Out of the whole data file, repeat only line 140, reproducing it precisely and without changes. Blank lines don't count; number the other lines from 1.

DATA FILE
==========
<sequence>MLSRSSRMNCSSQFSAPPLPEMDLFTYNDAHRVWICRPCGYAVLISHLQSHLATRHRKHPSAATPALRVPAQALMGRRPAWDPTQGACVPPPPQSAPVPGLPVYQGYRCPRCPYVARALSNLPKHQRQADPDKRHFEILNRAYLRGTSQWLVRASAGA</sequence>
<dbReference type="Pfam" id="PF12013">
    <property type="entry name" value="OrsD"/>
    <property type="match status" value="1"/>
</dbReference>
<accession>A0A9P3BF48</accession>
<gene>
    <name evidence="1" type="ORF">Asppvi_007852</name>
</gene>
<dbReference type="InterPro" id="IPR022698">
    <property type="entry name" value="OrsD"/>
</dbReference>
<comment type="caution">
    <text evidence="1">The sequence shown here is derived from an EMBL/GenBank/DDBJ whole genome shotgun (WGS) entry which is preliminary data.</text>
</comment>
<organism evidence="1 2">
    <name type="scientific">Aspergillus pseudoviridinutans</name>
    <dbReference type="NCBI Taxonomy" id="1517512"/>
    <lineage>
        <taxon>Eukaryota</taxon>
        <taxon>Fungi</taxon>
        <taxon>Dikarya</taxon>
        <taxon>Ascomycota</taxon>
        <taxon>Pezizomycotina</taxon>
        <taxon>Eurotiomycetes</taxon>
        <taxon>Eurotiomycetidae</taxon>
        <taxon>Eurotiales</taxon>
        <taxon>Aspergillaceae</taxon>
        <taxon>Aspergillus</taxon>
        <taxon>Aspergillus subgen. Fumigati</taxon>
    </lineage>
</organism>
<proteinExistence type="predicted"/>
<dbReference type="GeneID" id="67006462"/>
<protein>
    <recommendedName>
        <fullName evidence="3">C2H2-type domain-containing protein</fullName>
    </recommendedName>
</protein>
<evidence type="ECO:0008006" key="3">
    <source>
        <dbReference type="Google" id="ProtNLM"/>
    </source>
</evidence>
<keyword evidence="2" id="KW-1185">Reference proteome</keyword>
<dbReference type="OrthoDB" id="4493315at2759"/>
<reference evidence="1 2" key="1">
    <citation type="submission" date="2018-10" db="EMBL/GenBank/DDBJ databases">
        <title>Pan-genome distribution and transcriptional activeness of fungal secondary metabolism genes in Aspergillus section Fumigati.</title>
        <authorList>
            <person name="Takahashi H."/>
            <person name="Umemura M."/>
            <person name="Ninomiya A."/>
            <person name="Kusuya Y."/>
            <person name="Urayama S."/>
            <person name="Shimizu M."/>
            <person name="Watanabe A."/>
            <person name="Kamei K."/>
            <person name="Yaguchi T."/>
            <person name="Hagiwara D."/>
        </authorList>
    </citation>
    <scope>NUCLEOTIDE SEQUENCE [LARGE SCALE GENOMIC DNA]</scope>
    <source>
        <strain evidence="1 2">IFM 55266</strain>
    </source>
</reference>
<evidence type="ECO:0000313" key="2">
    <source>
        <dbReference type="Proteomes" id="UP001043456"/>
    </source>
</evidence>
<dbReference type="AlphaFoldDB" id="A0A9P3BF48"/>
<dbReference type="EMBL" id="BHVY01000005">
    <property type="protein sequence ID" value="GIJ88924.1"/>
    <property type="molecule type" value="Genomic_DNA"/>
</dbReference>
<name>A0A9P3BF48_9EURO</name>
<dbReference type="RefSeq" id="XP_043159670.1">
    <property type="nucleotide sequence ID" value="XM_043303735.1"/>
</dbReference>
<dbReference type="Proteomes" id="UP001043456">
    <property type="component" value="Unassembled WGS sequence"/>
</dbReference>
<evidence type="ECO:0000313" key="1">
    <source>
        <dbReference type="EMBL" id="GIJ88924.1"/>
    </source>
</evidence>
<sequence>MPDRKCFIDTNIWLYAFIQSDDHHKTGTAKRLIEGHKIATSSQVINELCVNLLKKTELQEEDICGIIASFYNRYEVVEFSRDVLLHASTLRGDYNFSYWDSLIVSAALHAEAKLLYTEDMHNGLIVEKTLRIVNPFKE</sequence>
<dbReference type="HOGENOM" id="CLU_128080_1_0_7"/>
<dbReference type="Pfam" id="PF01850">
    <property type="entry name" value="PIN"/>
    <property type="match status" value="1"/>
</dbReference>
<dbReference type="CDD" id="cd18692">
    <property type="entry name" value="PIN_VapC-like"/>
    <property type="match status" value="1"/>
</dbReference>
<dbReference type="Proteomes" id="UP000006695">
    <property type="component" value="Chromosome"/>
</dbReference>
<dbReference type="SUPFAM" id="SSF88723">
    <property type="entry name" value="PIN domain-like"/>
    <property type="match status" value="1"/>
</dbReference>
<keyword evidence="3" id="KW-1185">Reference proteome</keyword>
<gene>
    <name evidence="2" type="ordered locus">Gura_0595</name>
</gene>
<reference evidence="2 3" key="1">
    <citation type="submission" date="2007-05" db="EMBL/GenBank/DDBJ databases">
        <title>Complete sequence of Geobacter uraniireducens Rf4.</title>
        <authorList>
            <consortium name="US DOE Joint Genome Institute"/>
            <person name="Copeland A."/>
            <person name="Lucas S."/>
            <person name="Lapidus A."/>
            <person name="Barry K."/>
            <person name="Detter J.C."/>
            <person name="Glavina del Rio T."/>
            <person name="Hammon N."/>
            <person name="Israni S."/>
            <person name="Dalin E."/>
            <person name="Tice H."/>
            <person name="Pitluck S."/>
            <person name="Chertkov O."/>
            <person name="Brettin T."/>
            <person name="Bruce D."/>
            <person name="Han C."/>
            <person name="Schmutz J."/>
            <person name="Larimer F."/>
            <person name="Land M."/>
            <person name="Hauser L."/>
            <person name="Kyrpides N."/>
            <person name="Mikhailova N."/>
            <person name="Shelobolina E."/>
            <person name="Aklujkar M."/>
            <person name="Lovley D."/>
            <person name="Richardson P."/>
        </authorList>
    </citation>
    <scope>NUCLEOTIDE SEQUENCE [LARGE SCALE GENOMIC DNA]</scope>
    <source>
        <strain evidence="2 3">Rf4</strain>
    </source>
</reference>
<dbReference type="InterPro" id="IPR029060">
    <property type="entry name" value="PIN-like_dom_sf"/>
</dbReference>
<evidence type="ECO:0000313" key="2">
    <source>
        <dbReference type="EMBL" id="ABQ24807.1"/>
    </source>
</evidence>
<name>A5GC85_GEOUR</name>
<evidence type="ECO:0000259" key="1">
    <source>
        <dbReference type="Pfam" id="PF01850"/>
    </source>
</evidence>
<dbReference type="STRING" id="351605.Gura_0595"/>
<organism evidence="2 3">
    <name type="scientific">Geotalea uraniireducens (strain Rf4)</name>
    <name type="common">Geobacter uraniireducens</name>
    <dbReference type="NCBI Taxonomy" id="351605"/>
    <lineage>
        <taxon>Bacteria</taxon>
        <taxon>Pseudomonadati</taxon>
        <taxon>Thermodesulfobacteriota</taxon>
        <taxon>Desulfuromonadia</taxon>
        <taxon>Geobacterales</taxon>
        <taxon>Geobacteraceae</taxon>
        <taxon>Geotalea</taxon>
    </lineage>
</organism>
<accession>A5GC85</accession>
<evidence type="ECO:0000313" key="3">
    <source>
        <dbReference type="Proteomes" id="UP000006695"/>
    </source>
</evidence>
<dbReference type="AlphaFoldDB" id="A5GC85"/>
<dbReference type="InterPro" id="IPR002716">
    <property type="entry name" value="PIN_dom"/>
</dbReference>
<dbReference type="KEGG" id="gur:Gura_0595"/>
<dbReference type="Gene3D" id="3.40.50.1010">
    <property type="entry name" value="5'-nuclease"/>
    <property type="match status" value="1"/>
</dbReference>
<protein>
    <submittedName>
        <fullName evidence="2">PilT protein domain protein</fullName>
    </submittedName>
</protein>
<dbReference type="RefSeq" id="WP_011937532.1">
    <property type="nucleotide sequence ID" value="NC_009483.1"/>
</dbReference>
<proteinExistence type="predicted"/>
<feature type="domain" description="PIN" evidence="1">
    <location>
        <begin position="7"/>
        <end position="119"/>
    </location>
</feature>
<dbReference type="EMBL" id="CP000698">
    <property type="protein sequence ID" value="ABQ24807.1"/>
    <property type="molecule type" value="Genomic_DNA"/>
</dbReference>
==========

            <person name="Richardson P."/>